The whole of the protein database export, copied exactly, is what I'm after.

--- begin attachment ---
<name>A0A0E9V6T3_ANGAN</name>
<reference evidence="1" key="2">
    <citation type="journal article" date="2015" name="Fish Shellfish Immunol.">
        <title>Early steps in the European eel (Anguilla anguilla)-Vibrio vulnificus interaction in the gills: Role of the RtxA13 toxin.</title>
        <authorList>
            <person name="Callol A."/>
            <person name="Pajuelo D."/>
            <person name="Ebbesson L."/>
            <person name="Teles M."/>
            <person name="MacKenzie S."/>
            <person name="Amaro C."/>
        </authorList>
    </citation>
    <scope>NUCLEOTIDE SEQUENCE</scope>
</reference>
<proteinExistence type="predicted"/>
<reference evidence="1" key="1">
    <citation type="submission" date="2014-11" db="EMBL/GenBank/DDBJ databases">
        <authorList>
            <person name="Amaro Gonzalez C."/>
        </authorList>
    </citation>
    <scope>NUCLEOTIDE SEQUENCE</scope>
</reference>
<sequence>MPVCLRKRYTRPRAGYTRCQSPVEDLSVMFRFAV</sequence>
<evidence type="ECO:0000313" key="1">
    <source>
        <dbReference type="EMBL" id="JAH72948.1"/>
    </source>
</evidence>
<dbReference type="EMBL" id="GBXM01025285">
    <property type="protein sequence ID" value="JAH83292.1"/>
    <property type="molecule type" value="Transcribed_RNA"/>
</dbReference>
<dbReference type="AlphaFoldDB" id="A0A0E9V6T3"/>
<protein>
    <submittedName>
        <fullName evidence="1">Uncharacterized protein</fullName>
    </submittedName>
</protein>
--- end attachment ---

<name>A0A0E9V6T3_ANGAN</name>
<reference evidence="1" key="2">
    <citation type="journal article" date="2015" name="Fish Shellfish Immunol.">
        <title>Early steps in the European eel (Anguilla anguilla)-Vibrio vulnificus interaction in the gills: Role of the RtxA13 toxin.</title>
        <authorList>
            <person name="Callol A."/>
            <person name="Pajuelo D."/>
            <person name="Ebbesson L."/>
            <person name="Teles M."/>
            <person name="MacKenzie S."/>
            <person name="Amaro C."/>
        </authorList>
    </citation>
    <scope>NUCLEOTIDE SEQUENCE</scope>
</reference>
<proteinExistence type="predicted"/>
<reference evidence="1" key="1">
    <citation type="submission" date="2014-11" db="EMBL/GenBank/DDBJ databases">
        <authorList>
            <person name="Amaro Gonzalez C."/>
        </authorList>
    </citation>
    <scope>NUCLEOTIDE SEQUENCE</scope>
</reference>
<sequence>MPVCLRKRYTRPRAGYTRCQSPVEDLSVMFRFAV</sequence>
<evidence type="ECO:0000313" key="1">
    <source>
        <dbReference type="EMBL" id="JAH72948.1"/>
    </source>
</evidence>
<dbReference type="EMBL" id="GBXM01025285">
    <property type="protein sequence ID" value="JAH83292.1"/>
    <property type="molecule type" value="Transcribed_RNA"/>
</dbReference>
<dbReference type="AlphaFoldDB" id="A0A0E9V6T3"/>
<protein>
    <submittedName>
        <fullName evidence="1">Uncharacterized protein</fullName>
    </submittedName>
</protein>